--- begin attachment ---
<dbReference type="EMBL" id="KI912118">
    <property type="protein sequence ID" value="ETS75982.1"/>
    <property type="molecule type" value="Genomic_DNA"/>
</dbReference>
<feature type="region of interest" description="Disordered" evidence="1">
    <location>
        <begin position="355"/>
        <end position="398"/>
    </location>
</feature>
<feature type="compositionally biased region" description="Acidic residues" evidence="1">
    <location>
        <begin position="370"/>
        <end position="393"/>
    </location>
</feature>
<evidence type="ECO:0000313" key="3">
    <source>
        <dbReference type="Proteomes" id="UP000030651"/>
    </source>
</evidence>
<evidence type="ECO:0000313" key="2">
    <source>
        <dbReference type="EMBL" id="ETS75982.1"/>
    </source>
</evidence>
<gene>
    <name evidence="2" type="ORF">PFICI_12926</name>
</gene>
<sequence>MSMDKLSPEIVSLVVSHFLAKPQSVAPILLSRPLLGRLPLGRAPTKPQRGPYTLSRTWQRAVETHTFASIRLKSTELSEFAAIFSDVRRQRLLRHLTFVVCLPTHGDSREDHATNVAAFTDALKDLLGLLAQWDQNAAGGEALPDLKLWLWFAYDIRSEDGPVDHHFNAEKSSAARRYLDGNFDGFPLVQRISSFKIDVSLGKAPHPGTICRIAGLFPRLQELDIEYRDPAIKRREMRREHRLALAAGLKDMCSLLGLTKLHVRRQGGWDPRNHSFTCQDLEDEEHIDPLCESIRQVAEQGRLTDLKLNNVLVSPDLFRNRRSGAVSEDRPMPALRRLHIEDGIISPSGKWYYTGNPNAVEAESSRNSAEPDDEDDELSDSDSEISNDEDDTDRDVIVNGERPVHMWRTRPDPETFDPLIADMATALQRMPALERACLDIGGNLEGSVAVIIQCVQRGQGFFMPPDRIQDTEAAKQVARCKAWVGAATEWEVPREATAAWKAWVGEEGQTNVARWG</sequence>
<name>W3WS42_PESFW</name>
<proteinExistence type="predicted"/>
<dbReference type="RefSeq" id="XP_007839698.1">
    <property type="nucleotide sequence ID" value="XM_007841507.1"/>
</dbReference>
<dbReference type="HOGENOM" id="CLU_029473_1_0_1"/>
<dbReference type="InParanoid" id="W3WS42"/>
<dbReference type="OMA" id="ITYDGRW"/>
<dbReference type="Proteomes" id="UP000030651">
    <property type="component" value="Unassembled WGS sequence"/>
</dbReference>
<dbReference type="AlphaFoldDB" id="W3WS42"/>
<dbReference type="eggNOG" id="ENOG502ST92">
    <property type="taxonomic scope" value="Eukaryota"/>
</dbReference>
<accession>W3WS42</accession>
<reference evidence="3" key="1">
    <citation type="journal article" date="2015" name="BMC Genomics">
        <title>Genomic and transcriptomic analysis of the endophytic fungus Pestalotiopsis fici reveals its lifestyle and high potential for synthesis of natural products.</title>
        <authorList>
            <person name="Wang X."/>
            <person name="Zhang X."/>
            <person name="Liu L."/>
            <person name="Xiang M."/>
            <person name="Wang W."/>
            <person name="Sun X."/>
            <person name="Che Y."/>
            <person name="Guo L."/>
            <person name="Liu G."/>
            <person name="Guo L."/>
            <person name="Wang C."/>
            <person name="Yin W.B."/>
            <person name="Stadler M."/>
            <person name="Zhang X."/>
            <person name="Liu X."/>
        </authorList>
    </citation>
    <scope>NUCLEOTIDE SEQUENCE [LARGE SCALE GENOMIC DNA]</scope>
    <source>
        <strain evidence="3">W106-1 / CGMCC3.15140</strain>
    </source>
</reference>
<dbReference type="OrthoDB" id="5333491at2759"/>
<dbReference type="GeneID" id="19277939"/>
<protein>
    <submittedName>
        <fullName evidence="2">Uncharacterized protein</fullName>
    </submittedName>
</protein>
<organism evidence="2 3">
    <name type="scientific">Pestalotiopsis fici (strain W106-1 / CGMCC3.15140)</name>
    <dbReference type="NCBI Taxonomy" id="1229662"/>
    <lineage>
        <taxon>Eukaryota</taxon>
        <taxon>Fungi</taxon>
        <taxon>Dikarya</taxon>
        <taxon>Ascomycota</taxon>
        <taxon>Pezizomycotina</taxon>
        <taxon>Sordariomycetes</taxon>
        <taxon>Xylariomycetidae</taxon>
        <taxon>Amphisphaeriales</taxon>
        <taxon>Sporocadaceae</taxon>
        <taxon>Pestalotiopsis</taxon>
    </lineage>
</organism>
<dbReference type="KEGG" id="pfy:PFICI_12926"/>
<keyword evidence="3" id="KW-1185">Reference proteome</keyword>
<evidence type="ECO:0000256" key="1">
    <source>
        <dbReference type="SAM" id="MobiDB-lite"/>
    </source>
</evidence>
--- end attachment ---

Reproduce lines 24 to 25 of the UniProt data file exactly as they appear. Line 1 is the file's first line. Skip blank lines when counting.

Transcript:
        <dbReference type="EMBL" id="ETS75982.1"/>
    </source>